Business insider - Donald Trump has picked Oklahoma Attorney General Scott Pruitt to lead the Environmental Protection Agency (EPA) during his administration.
The Sierra Club, at 124 years old, is one of the most venerable environmental groups in the US. The group released a statement calling Pruitt unfit to serve as EPA Administrator, and comparing the choice to "putting an arsonist in charge of fighting fires."
Pruitt, 48, has served as Attorney General for Oklahoma since 2011. In that time he's stood out among state-level politicians for his sharp opposition to EPA regulations — a position cited as a badge of honor on his official biography on his office's website.
He is part of a lawsuit designed to tear up the EPA's Clean Power Plan, a signature Obama administration effort to combat greenhouse gas emissions.
He's also part of a state administration that has taken a favorable stance toward fossil fuel extractors. During his five-year tenure as Oklahoma attorney general, a method of oil extraction that involves pumping saltwater into the ground became much more common in the state. The result was a sharp increase in earthquakes.
Before his term as State Attorney General, he served eight years in the Oklahoma State Senate, where, according to his official biography, he focused on "fiscal responsibility, religious freedom and pro-life issues."
Eco Watch = Pruitt, who was elected as Oklahoma's top legal officer in November 2010, states on his own LinkedIn page that he "has led the charge with repeated notices and subsequent lawsuits against the U.S. Environmental Protection Agency for their leadership's activist agenda and refusal to follow the law."
Although the president-elect will not be able to completely cancel Obama's historic carbon emissions standards for power plants, having a legally experienced EPA head can help "substantially weaken, delay or slowly dismantle them," the New York Times reported.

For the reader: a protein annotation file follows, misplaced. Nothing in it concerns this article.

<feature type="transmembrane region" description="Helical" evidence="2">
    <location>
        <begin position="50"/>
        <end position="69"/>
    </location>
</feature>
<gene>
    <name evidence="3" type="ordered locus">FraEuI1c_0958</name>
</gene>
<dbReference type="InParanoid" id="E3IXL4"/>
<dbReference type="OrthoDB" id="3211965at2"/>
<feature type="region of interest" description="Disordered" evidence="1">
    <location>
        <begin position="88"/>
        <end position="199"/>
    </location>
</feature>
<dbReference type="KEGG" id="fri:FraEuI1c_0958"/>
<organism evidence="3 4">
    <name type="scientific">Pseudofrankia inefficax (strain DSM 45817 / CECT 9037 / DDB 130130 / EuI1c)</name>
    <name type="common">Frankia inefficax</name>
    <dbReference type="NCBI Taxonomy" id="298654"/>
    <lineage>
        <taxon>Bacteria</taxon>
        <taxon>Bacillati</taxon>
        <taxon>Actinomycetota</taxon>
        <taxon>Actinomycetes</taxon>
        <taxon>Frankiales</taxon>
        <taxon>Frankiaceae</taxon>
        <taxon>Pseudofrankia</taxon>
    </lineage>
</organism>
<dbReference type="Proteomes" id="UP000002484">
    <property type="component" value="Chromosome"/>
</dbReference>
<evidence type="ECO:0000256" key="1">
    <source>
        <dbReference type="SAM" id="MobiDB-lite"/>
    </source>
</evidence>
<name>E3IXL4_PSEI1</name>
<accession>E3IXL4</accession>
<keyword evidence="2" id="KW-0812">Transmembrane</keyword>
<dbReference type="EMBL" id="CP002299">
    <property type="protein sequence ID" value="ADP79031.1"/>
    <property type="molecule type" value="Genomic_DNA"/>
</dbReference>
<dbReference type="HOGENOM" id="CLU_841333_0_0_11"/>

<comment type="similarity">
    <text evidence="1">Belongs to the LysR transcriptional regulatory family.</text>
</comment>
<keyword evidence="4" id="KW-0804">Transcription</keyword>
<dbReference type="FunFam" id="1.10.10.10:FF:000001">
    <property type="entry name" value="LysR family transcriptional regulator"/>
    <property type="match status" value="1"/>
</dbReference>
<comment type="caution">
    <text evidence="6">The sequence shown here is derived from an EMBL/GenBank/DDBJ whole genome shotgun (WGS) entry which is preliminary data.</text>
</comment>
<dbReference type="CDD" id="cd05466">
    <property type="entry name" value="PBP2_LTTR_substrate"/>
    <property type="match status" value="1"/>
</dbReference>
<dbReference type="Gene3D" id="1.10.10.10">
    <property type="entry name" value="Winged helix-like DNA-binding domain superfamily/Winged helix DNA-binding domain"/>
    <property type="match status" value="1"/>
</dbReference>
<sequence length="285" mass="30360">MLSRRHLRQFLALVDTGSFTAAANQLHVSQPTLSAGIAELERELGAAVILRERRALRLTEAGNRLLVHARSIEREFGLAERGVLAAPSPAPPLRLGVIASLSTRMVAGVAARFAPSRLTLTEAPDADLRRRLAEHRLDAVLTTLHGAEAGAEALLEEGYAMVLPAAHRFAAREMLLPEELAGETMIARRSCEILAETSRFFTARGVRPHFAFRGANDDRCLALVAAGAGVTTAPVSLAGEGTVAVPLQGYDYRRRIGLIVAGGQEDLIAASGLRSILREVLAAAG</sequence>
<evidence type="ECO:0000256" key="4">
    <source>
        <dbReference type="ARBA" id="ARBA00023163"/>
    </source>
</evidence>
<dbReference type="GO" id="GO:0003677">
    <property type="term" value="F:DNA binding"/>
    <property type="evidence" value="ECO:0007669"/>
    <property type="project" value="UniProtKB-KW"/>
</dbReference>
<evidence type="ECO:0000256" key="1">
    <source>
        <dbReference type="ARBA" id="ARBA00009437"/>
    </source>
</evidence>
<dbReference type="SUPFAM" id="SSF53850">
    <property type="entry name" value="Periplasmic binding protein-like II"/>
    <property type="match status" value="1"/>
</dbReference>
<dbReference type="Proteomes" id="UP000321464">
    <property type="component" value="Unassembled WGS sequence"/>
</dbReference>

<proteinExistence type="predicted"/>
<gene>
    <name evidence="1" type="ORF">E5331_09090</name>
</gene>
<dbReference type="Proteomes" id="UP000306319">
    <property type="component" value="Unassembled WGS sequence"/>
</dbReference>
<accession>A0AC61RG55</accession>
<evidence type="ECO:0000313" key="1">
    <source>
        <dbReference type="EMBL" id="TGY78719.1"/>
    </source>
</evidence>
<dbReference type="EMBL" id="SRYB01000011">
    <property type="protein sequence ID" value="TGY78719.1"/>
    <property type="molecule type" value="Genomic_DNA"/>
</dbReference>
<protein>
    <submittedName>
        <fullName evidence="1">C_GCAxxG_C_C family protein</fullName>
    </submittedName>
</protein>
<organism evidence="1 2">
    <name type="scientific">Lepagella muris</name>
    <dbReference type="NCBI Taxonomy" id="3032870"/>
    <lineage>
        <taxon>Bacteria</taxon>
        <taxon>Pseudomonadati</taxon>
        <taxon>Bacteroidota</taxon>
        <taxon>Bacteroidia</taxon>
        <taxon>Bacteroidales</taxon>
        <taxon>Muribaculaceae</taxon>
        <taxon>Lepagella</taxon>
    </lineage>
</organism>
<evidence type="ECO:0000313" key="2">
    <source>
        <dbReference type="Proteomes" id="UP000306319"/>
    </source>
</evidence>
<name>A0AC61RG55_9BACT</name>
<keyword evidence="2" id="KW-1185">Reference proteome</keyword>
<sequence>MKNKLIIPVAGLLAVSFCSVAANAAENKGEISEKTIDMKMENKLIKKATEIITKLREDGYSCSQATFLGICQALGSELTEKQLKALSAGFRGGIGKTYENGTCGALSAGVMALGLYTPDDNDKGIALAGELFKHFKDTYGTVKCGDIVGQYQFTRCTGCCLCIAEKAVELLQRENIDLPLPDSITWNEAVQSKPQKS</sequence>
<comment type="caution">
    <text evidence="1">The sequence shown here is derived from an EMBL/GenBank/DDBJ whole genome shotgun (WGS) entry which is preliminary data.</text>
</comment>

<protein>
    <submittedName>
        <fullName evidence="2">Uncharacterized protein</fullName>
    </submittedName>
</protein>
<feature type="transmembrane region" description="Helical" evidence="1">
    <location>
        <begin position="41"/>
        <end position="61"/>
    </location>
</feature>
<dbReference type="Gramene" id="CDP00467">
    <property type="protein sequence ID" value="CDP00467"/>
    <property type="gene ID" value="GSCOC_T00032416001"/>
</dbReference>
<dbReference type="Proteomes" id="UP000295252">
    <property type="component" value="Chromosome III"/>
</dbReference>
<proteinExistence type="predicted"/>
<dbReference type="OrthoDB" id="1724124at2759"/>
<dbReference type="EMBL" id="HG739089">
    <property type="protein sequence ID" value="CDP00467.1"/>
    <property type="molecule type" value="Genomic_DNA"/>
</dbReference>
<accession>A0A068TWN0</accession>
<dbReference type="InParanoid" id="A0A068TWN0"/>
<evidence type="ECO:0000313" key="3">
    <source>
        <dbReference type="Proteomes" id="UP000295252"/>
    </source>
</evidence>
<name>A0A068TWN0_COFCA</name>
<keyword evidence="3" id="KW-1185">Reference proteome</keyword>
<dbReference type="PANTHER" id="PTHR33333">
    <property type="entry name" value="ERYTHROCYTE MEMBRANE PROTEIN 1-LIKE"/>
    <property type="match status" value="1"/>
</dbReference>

Pruitt was among a handful of other attorneys general that began planning as early as 2014 a coordinated legal effort to fight the Obama Administration's climate rules. That effort has resulted in a 28-state lawsuit against the Clean Power Plan. The case is now pending in federal court, but likely to advance to the Supreme Court, the New York Times said.
Trump's latest appointee falls in line with his other cabinet picks who deny the overwhelming scientific consensus that human activity is causing climate change. Pruitt once wrote an editorial questioning "the degree and extent of global warming and its connection to the actions of mankind."
The Heartland Institute, a nonprofit that questions the reality and import of climate change, celebrated Trump's EPA appointment. H. Sterling Burnett, research fellow at The Heartland Institute, said in response, "It's beginning to look a lot like Christmas!"
Keith Gaby, the senior communications director of the Environmental Defense Fund, noted that since 2002, Pruitt has "received more than $314,996 from fossil fuel industries." In 2014, Pruitt was infamously caught sending letters to President Obama and federal agency heads asserting that the EPA was overestimating the air pollution from drilling for natural gas in Oklahoma. Turns out, the letter was by lawyers for one of state's largest oil and gas companies, Devon Energy.
Harold G. Hamm, the chief executive of Continental Energy, was also co-chairman of Pruitt's 2013 re-election campaign.
"By appointing Scott Pruitt as head of the Environmental Protection Agency, Trump is putting America at risk," Greenpeace spokesperson Travis Nichols said. "Pruitt is a pure product of the oil and gas industry, installed in successive government posts to sell out his constituents at every turn. He will push this country far behind the rest of the world in the race for 21st century clean energy. With Scott Pruitt as head of the EPA, the people and the environment will be in the hands of a man who cares about neither."